(1) That a profession of religion is, by Paul, made as really indispensable to salvation as believing. According to him it is connected with salvation as really as faith is with justification; and this accords with all the declarations of the Lord Jesus; Matthew 10:32; Matthew 25:34-46; Luke 12:8.

(2) there can be no religion where there is not a willingness to confess the Lord Jesus. There is no true repentance where we are not willing to confess our faults. There is no true attachment to a father or mother or friend, unless we are willing on all proper occasions to avow it. And so there can be no true religion where there is too much pride, or vanity, or love of the world, or fear of shame to confess it.

(3) those who never profess any religion have none: and they are not safe. To deny God the Saviour before people is not safe. They who do not profess religion, profess the opposite. The real feelings of the heart will be expressed in the life. And they who profess by their lives that they have no regard for God and Christ, for heaven and glory, must expect to be met in the last day, as those who deny the Lord that bought them, and who bring upon themselves quick destruction; 2 Peter 1:2.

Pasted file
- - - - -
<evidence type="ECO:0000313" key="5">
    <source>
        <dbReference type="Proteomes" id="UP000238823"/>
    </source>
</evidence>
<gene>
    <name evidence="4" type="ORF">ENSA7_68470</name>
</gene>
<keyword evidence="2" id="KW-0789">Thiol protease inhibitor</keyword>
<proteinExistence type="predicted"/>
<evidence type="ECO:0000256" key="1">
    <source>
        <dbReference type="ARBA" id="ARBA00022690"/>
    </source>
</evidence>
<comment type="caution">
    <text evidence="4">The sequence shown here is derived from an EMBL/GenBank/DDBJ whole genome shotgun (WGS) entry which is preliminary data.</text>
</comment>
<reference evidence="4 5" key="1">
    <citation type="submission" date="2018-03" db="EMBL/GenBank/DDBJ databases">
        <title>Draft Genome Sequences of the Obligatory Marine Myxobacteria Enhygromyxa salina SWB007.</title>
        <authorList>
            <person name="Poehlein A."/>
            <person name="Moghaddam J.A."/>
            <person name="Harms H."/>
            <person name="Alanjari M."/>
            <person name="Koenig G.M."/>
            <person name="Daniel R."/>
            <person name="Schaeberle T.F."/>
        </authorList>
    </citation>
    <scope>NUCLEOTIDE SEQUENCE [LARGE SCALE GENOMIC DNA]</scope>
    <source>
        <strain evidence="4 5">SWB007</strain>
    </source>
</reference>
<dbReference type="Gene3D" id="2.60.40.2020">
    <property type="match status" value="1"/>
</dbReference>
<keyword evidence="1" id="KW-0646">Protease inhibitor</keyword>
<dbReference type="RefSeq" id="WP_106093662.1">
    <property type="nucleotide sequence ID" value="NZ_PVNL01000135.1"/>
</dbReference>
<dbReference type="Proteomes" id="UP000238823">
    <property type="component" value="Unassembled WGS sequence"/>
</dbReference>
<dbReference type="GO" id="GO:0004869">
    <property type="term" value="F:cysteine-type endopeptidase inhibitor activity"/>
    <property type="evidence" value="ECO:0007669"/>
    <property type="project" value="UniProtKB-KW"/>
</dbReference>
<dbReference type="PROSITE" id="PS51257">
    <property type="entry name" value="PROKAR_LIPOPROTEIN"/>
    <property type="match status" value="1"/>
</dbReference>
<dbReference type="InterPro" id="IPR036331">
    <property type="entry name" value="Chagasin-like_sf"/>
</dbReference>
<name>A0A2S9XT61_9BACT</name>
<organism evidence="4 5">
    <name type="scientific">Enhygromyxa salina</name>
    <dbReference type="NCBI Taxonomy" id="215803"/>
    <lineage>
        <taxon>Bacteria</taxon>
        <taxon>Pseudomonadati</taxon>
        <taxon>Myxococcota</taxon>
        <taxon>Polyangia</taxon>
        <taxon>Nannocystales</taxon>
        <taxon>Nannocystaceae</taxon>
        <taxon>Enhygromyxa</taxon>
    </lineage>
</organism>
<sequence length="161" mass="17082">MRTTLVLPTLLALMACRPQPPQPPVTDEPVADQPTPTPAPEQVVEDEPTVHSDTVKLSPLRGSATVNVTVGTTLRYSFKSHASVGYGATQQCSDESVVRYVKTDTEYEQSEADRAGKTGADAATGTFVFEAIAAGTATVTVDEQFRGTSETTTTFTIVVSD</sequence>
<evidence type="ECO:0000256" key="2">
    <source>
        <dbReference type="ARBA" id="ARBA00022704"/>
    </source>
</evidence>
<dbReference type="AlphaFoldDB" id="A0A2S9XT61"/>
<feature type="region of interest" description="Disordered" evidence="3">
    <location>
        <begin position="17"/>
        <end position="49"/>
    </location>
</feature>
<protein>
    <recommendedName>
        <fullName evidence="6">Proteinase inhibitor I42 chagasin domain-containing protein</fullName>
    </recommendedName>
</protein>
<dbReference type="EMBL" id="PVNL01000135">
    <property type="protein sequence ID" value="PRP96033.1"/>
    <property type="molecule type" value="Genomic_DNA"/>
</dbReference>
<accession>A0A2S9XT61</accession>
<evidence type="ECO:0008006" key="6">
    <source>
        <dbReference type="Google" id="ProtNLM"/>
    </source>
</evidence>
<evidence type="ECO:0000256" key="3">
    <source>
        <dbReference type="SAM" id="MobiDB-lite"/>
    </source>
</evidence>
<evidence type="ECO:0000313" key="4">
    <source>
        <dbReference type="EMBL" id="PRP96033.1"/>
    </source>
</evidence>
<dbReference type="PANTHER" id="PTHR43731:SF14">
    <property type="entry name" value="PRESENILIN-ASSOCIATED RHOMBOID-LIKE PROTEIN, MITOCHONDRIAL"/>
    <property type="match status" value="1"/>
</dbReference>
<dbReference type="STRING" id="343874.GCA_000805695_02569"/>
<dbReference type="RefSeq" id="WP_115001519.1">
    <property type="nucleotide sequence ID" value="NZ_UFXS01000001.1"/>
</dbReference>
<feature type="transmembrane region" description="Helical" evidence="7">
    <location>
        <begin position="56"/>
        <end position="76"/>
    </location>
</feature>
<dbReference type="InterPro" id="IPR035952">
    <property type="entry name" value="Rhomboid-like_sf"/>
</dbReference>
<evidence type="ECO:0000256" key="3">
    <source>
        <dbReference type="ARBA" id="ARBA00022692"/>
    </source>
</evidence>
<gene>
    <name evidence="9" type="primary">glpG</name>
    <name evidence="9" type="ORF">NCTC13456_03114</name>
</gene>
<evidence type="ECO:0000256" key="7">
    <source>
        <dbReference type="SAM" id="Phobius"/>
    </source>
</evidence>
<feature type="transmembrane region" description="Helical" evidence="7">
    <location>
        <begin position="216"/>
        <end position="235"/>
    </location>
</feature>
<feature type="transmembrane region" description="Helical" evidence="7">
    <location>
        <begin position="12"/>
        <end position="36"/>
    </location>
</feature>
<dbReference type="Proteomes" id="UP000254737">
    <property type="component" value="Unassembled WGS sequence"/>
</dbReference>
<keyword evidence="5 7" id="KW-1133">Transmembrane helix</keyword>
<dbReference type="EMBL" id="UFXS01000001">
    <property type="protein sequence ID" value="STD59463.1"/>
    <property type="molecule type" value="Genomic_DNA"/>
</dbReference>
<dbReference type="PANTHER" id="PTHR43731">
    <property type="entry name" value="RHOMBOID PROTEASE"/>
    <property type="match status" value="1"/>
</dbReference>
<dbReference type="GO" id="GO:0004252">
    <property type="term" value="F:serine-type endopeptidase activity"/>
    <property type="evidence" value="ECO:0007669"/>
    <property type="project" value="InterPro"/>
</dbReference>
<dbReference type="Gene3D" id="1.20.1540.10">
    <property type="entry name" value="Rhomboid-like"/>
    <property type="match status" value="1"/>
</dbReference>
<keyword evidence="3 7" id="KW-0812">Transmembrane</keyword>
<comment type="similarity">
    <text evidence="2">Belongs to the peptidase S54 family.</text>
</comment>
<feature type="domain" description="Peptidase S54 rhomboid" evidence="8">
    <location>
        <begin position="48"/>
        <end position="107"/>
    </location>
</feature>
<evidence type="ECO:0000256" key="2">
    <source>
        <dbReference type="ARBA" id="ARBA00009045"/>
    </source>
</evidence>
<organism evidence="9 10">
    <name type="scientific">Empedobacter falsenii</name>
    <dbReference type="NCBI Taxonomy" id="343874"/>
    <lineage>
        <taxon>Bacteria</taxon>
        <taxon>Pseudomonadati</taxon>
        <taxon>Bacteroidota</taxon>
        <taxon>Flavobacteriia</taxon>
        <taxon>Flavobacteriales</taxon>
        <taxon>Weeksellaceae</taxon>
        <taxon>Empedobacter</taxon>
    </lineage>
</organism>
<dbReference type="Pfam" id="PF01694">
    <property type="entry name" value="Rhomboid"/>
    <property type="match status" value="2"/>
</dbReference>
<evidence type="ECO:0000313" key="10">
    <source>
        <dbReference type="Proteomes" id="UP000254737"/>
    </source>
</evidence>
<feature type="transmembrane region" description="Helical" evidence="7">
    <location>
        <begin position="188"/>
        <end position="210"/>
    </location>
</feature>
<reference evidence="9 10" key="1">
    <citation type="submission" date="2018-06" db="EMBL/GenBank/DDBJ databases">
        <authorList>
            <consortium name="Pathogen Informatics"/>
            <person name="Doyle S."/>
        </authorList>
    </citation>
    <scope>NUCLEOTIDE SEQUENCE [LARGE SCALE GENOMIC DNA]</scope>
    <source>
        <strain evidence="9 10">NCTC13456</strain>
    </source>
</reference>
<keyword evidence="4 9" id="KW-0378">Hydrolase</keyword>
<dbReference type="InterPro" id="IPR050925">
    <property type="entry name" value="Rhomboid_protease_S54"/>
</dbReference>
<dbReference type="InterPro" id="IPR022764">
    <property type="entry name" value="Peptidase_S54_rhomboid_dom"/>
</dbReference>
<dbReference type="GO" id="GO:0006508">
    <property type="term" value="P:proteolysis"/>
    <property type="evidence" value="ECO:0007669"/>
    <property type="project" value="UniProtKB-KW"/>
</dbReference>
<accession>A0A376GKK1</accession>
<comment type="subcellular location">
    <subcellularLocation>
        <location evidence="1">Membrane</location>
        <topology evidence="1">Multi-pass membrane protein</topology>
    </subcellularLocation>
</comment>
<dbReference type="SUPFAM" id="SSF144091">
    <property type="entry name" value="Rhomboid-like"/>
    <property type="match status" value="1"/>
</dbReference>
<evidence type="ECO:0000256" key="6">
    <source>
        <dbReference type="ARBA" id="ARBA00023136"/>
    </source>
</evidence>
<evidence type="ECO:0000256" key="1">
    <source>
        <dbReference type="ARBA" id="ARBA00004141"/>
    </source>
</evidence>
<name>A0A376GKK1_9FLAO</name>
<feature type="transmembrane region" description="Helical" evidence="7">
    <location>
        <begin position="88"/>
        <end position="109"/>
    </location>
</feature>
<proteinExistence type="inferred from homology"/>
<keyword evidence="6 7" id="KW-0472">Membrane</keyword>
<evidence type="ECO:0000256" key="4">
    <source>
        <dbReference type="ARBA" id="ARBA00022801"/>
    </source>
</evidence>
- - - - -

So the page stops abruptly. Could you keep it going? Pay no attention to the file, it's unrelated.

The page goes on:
10. For with the heart man believeth unto—justifying

righteousness; and with the mouth confession is made unto salvation—This confession of Christ's name, especially in times of persecution, and whenever obloquy is attached to the Christian profession, is an indispensable test of discipleship.

With the heart man believeth; in the former verse confession was set first; in this, believing. Faith indeed goes before confession; I believed, says the psalmist, and the apostle after him, therefore have I spoken; yet our faith is discerned and known by our confession.

Unto righteousness; i.e. unto justification. This phrase may be expounded by Romans 4:5, or Romans 9:30.